The ecology and conservation of Arctostaphylos uva-ursi Bearberry heath habitats in the Burren, Western Ireland
Hanrahan, Sarah Ann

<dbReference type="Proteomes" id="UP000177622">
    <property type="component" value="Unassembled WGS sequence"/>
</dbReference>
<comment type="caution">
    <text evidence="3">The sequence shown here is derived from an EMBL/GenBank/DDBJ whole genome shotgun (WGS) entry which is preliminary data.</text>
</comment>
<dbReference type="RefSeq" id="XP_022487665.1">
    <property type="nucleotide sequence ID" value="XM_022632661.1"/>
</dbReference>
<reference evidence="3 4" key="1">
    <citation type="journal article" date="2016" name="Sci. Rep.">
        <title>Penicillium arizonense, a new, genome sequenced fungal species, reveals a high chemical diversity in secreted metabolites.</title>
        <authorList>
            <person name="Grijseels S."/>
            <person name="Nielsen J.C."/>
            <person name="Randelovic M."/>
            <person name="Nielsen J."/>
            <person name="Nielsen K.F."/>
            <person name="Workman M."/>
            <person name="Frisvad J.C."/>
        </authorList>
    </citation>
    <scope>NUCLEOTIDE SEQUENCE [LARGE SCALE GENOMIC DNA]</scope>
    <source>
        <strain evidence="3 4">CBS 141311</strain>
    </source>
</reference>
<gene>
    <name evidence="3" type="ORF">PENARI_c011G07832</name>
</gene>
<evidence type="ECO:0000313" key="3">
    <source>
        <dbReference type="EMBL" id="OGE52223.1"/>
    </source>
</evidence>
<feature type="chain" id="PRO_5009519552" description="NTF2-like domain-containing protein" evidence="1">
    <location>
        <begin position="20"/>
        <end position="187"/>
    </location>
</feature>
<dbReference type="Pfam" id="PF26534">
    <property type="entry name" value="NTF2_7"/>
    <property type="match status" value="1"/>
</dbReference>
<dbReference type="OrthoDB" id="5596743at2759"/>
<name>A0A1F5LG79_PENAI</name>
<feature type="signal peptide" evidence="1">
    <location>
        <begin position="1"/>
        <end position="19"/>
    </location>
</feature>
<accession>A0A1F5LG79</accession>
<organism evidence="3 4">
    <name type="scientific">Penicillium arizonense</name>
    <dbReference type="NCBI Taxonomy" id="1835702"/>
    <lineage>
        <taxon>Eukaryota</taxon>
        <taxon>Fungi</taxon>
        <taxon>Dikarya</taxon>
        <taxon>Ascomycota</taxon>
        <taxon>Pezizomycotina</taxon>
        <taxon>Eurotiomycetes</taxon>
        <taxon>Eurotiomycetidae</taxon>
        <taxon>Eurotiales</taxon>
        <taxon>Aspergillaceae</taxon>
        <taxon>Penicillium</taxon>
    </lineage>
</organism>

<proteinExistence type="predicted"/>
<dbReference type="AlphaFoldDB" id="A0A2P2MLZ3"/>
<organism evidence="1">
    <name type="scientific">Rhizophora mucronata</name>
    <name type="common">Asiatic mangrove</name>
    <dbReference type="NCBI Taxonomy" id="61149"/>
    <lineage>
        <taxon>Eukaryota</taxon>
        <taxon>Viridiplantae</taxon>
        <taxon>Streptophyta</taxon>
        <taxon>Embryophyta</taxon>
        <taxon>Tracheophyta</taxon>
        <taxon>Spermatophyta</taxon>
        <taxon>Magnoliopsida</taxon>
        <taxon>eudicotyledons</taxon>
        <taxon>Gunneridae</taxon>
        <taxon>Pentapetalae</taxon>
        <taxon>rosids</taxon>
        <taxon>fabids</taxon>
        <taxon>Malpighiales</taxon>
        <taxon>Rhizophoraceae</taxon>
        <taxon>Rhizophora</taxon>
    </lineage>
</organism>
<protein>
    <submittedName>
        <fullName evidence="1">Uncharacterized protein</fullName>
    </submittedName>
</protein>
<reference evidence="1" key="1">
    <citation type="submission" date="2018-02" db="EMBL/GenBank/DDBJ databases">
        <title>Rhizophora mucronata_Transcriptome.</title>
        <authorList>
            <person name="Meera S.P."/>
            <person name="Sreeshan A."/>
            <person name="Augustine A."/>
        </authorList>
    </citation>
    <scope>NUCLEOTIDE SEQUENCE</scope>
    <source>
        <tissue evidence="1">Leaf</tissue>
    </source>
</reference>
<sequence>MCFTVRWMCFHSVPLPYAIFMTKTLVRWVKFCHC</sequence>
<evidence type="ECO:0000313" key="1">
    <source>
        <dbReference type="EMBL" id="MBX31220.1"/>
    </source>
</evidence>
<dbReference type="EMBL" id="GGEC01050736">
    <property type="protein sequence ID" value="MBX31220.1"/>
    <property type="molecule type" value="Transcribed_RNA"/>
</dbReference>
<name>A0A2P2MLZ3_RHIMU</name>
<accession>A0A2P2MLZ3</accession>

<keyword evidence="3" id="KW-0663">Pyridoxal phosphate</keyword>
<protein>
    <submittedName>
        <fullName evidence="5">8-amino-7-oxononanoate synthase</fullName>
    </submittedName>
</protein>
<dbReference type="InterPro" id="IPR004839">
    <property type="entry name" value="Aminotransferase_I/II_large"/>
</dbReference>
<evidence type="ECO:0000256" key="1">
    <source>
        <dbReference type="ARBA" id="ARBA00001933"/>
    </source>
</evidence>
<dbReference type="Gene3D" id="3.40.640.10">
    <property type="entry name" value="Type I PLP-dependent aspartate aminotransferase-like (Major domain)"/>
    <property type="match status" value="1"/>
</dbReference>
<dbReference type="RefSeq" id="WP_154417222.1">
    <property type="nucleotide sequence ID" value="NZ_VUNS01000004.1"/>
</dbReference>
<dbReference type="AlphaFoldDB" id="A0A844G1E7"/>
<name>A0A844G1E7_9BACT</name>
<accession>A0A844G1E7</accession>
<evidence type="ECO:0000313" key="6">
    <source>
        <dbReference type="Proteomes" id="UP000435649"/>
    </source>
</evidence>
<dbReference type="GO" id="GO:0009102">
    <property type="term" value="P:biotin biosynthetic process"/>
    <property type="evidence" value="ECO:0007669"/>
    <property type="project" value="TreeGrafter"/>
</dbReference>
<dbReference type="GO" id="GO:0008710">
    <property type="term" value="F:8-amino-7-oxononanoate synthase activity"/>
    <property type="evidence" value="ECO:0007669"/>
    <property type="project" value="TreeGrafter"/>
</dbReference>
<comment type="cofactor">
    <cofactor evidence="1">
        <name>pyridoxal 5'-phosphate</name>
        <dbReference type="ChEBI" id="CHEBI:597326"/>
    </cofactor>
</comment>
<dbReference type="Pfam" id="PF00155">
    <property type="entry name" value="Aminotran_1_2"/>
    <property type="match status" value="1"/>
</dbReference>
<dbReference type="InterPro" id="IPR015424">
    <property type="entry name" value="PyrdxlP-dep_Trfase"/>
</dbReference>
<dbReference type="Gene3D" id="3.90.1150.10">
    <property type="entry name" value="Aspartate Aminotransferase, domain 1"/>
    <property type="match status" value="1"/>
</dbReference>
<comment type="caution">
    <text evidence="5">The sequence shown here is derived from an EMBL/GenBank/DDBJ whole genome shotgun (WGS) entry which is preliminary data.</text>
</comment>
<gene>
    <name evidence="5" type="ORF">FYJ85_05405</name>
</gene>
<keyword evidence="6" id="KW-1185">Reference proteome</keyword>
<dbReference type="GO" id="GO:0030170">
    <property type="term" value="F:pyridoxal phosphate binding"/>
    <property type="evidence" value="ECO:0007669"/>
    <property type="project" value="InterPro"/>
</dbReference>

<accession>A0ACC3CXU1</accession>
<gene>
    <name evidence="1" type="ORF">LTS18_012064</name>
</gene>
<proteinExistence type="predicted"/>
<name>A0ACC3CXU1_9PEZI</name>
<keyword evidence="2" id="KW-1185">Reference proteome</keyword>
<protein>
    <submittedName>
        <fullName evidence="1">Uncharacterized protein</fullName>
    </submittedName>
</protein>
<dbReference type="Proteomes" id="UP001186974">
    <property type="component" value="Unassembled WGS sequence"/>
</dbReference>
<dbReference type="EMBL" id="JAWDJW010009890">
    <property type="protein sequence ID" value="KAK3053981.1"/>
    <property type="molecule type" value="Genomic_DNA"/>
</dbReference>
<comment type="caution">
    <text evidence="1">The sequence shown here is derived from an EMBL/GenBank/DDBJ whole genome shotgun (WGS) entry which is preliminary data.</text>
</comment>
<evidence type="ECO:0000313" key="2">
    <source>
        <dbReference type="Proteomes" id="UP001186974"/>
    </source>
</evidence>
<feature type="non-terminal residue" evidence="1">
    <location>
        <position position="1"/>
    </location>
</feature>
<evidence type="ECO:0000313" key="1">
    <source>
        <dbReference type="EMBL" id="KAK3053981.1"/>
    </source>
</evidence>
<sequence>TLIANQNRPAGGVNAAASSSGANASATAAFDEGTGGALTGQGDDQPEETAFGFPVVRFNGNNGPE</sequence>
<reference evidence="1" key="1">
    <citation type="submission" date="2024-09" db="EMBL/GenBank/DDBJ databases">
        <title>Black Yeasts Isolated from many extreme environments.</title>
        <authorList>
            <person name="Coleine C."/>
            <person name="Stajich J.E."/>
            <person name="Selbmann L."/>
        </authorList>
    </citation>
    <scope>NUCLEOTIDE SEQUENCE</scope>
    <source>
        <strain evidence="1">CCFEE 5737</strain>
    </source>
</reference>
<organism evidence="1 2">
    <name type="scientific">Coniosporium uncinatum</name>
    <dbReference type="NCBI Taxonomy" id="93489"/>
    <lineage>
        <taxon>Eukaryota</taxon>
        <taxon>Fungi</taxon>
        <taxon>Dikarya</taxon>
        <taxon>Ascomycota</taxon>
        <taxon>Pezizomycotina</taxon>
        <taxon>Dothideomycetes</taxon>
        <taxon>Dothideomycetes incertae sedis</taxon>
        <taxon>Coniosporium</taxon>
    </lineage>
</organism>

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This thesis focuses on Arctostaphylos uva-ursi and co-occurring species within vulnerable habitats in the Burren region of western Ireland. The objectives of this research were: to describe the plant communities; to monitor their response to cutting as a management tool to restore overgrown heaths to good conservation-status by promoting the growth of Arctostaphylos and other key prostrate dwarf shrubs Empetrum nigrum and Dryas octopetala; and to explore the reproductive biology of Arctostaphylos. The Burren Arctostaphylos-rich heaths were compared to EU protected habitats, such as Alpine and Boreal heaths and European dry heaths. Threats to these rare habitats were identified, mainly the encroachment of more vigorous species, such as Calluna vulgaris, at least partly due to under-grazing. Thus tall over-mature Calluna was cut and removed in experimental trials and the effects on the vegetation cover and species composition were monitored in the short-term study. As climate change is an added potential threat, baseline data were obtained for the reproduction of Arctostaphylos, its pollination mechanisms, rates of fruit and seed set in the Burren upland and lowland populations as well as its phenology; pollinator-exclusion experiments and observations were undertaken. Four distinct communities were identified: the Arctostaphylos – Sesleria heathy grasslands, found throughout the Burren; the Dryas – Empetrum heaths and the Calluna – Arctostaphylos heaths, both restricted to the uplands, the latter subject to the cutting trials; and the rarest and most vulnerable Arctostaphylos – Juniperus communis heath in the eastern Burren lowlands. Cutting trials reduced Calluna cover, increased species richness and diversity; Molinia was reduced by the spring cut and bracken appeared to decrease following cutting in autumn. In terms of reproductive biology, Arctostaphylos flowers were visited mainly by bumblebees, fruit and seed production took place more in open-pollinated than in pollinator-excluded flowers, but curiously seedlings were not observed in the field.
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